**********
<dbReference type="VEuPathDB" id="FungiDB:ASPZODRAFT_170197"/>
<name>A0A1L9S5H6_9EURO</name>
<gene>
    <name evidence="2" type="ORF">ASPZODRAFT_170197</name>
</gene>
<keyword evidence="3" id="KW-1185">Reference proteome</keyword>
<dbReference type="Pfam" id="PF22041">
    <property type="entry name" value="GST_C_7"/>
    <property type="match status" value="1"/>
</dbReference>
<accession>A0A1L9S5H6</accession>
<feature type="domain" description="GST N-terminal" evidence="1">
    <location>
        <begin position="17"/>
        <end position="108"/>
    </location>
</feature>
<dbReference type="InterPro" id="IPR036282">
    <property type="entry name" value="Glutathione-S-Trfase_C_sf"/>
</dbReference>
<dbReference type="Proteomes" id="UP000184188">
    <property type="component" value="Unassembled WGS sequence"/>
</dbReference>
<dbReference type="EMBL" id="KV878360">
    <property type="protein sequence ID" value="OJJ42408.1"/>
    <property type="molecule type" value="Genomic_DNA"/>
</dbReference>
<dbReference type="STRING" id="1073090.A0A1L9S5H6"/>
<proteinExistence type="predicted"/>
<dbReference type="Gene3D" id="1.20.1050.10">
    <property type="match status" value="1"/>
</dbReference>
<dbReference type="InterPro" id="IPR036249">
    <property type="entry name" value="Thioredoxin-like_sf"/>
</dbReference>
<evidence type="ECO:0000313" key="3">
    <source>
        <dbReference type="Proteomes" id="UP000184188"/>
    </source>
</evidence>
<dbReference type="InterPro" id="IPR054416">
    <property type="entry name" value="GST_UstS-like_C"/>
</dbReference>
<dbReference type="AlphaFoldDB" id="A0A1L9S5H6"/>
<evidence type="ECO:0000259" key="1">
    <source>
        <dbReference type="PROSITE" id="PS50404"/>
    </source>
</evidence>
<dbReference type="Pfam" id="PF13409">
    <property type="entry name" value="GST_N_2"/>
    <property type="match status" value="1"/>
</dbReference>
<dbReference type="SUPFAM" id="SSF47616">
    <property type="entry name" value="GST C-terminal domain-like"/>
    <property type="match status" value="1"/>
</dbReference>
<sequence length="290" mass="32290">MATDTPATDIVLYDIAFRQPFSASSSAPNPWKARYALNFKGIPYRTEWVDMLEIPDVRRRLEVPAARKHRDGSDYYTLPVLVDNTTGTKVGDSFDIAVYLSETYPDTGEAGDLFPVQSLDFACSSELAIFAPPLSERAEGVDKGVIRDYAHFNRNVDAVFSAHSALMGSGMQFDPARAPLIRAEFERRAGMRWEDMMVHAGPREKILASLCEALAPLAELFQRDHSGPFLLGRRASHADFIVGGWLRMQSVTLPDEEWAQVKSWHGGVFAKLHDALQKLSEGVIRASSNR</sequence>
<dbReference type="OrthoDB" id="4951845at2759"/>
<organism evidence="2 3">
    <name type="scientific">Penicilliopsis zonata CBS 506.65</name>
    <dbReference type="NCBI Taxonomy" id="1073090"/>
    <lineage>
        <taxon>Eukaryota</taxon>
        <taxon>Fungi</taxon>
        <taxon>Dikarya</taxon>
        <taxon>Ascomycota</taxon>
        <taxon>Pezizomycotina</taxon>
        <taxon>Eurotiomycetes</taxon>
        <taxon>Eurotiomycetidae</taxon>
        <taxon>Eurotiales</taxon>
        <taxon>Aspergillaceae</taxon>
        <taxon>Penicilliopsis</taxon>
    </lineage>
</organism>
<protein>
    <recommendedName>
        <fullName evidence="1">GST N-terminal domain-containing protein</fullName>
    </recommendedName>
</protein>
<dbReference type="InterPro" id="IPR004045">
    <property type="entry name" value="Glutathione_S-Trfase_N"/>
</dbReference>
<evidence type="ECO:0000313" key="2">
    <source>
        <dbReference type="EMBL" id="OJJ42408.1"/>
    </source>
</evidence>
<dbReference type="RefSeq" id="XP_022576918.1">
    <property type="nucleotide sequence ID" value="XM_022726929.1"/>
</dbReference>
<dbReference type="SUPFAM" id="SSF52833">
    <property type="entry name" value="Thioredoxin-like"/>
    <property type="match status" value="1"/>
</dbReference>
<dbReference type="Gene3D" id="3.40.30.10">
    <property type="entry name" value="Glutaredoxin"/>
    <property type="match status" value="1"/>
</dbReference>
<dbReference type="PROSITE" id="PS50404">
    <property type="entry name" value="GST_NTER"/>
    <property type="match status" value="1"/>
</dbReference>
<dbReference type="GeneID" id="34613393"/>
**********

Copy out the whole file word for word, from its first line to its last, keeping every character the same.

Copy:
<dbReference type="VEuPathDB" id="FungiDB:ASPZODRAFT_170197"/>
<name>A0A1L9S5H6_9EURO</name>
<gene>
    <name evidence="2" type="ORF">ASPZODRAFT_170197</name>
</gene>
<keyword evidence="3" id="KW-1185">Reference proteome</keyword>
<dbReference type="Pfam" id="PF22041">
    <property type="entry name" value="GST_C_7"/>
    <property type="match status" value="1"/>
</dbReference>
<accession>A0A1L9S5H6</accession>
<feature type="domain" description="GST N-terminal" evidence="1">
    <location>
        <begin position="17"/>
        <end position="108"/>
    </location>
</feature>
<dbReference type="InterPro" id="IPR036282">
    <property type="entry name" value="Glutathione-S-Trfase_C_sf"/>
</dbReference>
<dbReference type="Proteomes" id="UP000184188">
    <property type="component" value="Unassembled WGS sequence"/>
</dbReference>
<dbReference type="EMBL" id="KV878360">
    <property type="protein sequence ID" value="OJJ42408.1"/>
    <property type="molecule type" value="Genomic_DNA"/>
</dbReference>
<dbReference type="STRING" id="1073090.A0A1L9S5H6"/>
<proteinExistence type="predicted"/>
<dbReference type="Gene3D" id="1.20.1050.10">
    <property type="match status" value="1"/>
</dbReference>
<dbReference type="InterPro" id="IPR036249">
    <property type="entry name" value="Thioredoxin-like_sf"/>
</dbReference>
<evidence type="ECO:0000313" key="3">
    <source>
        <dbReference type="Proteomes" id="UP000184188"/>
    </source>
</evidence>
<dbReference type="InterPro" id="IPR054416">
    <property type="entry name" value="GST_UstS-like_C"/>
</dbReference>
<dbReference type="AlphaFoldDB" id="A0A1L9S5H6"/>
<evidence type="ECO:0000259" key="1">
    <source>
        <dbReference type="PROSITE" id="PS50404"/>
    </source>
</evidence>
<dbReference type="Pfam" id="PF13409">
    <property type="entry name" value="GST_N_2"/>
    <property type="match status" value="1"/>
</dbReference>
<dbReference type="SUPFAM" id="SSF47616">
    <property type="entry name" value="GST C-terminal domain-like"/>
    <property type="match status" value="1"/>
</dbReference>
<sequence length="290" mass="32290">MATDTPATDIVLYDIAFRQPFSASSSAPNPWKARYALNFKGIPYRTEWVDMLEIPDVRRRLEVPAARKHRDGSDYYTLPVLVDNTTGTKVGDSFDIAVYLSETYPDTGEAGDLFPVQSLDFACSSELAIFAPPLSERAEGVDKGVIRDYAHFNRNVDAVFSAHSALMGSGMQFDPARAPLIRAEFERRAGMRWEDMMVHAGPREKILASLCEALAPLAELFQRDHSGPFLLGRRASHADFIVGGWLRMQSVTLPDEEWAQVKSWHGGVFAKLHDALQKLSEGVIRASSNR</sequence>
<dbReference type="OrthoDB" id="4951845at2759"/>
<organism evidence="2 3">
    <name type="scientific">Penicilliopsis zonata CBS 506.65</name>
    <dbReference type="NCBI Taxonomy" id="1073090"/>
    <lineage>
        <taxon>Eukaryota</taxon>
        <taxon>Fungi</taxon>
        <taxon>Dikarya</taxon>
        <taxon>Ascomycota</taxon>
        <taxon>Pezizomycotina</taxon>
        <taxon>Eurotiomycetes</taxon>
        <taxon>Eurotiomycetidae</taxon>
        <taxon>Eurotiales</taxon>
        <taxon>Aspergillaceae</taxon>
        <taxon>Penicilliopsis</taxon>
    </lineage>
</organism>
<protein>
    <recommendedName>
        <fullName evidence="1">GST N-terminal domain-containing protein</fullName>
    </recommendedName>
</protein>
<dbReference type="InterPro" id="IPR004045">
    <property type="entry name" value="Glutathione_S-Trfase_N"/>
</dbReference>
<evidence type="ECO:0000313" key="2">
    <source>
        <dbReference type="EMBL" id="OJJ42408.1"/>
    </source>
</evidence>
<dbReference type="RefSeq" id="XP_022576918.1">
    <property type="nucleotide sequence ID" value="XM_022726929.1"/>
</dbReference>
<dbReference type="SUPFAM" id="SSF52833">
    <property type="entry name" value="Thioredoxin-like"/>
    <property type="match status" value="1"/>
</dbReference>
<dbReference type="Gene3D" id="3.40.30.10">
    <property type="entry name" value="Glutaredoxin"/>
    <property type="match status" value="1"/>
</dbReference>
<dbReference type="PROSITE" id="PS50404">
    <property type="entry name" value="GST_NTER"/>
    <property type="match status" value="1"/>
</dbReference>
<dbReference type="GeneID" id="34613393"/>